I'm not sure, but requirements may vary with the medical spending account so if you have an account through your employer go through all the small print.
I can point out some oddities in my own medical spending account, but am not sure all accounts are the same. For example, the account I have will reimburse for OTC medications like aspirin and eyedrops, but not for any vitamins or nutritional supplements. The fees I paid for a nutritionist consultation were reimbursed, but I could not get reimbursed for any vitamins or nutritional supplements the nutritionist recommended I take to help with MS. Even the CoQ10 recommended by a doctor to take with statins was not eligible, although if I got a "prescription" it might have been. The only exception to vitamins in my account program is apparently vitamins for pregnant women, but I could be wrong. I believe chiropractor or massage therapy is covered (haven't used those), but don't believe exercise classes are, even if recommended by a doctor. However, physical therapy with a physical therapist is covered.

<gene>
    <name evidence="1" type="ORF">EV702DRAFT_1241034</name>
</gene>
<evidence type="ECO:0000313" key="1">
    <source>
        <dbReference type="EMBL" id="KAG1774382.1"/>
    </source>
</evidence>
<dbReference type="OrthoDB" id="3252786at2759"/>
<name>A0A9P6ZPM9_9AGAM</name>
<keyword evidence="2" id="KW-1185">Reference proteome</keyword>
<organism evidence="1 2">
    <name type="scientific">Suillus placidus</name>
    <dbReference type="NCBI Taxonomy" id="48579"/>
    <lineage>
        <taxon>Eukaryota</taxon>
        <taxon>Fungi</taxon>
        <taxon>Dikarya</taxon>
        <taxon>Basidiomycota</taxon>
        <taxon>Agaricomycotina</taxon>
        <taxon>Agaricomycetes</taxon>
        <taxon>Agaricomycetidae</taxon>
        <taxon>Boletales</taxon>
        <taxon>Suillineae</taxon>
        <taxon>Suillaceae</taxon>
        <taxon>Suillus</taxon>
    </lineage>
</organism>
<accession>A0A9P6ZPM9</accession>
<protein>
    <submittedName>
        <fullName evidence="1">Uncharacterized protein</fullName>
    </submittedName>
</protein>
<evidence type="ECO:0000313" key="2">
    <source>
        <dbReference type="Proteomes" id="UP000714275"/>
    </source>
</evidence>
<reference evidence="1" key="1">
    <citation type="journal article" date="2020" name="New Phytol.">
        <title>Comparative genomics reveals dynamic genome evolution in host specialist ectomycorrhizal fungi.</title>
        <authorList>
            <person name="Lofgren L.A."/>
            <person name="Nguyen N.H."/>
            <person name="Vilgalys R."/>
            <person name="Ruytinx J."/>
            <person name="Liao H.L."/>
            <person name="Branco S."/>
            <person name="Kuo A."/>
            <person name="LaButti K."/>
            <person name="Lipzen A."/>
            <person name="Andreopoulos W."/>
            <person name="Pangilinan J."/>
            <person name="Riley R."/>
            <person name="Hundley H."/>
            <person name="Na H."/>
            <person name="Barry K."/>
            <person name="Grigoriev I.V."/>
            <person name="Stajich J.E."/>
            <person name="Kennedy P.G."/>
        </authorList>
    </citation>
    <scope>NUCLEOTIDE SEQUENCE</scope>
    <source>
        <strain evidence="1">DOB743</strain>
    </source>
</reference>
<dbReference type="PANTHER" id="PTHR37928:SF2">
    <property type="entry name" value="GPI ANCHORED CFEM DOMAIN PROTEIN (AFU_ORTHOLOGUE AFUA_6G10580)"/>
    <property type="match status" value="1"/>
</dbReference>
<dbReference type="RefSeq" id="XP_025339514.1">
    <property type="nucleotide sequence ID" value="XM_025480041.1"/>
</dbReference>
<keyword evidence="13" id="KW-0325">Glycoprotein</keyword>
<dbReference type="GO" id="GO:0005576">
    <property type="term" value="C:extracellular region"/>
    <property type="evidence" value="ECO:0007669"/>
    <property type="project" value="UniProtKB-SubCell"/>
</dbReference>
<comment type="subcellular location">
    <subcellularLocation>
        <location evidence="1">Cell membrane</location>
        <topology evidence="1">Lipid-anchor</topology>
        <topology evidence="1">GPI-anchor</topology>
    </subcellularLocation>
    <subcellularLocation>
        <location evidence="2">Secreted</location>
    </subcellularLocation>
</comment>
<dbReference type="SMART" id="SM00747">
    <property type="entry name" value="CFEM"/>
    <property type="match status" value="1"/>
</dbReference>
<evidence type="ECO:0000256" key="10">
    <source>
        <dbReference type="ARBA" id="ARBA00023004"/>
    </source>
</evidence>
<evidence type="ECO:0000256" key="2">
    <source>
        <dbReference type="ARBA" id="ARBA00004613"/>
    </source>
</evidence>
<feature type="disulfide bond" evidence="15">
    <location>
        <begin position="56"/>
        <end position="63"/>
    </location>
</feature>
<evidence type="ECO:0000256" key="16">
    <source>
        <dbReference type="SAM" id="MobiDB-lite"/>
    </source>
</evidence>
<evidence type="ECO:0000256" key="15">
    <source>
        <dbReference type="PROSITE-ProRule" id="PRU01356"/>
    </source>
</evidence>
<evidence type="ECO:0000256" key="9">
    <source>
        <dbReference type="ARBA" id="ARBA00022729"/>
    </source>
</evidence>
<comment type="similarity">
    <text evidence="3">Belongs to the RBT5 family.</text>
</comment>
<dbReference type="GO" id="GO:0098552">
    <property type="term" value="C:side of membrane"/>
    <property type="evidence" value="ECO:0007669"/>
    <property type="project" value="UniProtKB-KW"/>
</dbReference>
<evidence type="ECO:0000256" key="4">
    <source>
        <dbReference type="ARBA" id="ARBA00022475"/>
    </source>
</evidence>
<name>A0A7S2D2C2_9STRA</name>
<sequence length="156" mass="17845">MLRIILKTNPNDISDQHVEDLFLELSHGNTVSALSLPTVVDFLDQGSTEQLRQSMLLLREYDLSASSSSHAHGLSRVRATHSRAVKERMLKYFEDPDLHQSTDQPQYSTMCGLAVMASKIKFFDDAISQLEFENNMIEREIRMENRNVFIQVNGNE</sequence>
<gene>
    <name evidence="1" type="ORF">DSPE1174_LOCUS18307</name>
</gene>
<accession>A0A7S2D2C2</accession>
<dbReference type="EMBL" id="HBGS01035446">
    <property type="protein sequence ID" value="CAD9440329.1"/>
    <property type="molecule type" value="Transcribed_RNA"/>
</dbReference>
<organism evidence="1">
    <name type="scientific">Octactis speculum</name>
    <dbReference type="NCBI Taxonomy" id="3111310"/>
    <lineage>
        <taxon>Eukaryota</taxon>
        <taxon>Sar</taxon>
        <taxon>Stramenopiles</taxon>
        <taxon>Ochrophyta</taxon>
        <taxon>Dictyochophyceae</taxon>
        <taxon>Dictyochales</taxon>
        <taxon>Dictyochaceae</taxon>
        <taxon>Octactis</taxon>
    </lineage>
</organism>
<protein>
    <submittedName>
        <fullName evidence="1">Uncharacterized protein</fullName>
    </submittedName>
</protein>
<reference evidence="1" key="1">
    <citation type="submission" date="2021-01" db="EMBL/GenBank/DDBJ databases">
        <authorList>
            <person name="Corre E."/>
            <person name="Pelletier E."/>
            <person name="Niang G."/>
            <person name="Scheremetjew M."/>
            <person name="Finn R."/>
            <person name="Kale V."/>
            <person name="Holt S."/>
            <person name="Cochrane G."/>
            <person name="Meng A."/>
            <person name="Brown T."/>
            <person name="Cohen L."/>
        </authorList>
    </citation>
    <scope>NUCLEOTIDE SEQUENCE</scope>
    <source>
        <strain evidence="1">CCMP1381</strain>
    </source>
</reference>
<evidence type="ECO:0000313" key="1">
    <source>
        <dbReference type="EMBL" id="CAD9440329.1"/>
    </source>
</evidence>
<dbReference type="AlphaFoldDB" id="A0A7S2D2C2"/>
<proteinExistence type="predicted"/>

The bias against including vitamins and nutritional supplements is really odd, in my mind, because to me nutrition is such a vital part of health, and there have been some double-blinded studies showing the benefit of certain supplements for MS-related symptoms. I'm guessing that is to curb the use of rip-off "snake oil" products to lose weight. Or a pre-tax "health spa cruise" and other potential abuses. However, I don't understand the bias against allowing reimbursement for exercise programs. There is definitely a "pro-drug" but "anti-exercise" and "anti-nutrition" bias built into the medical spending accounts.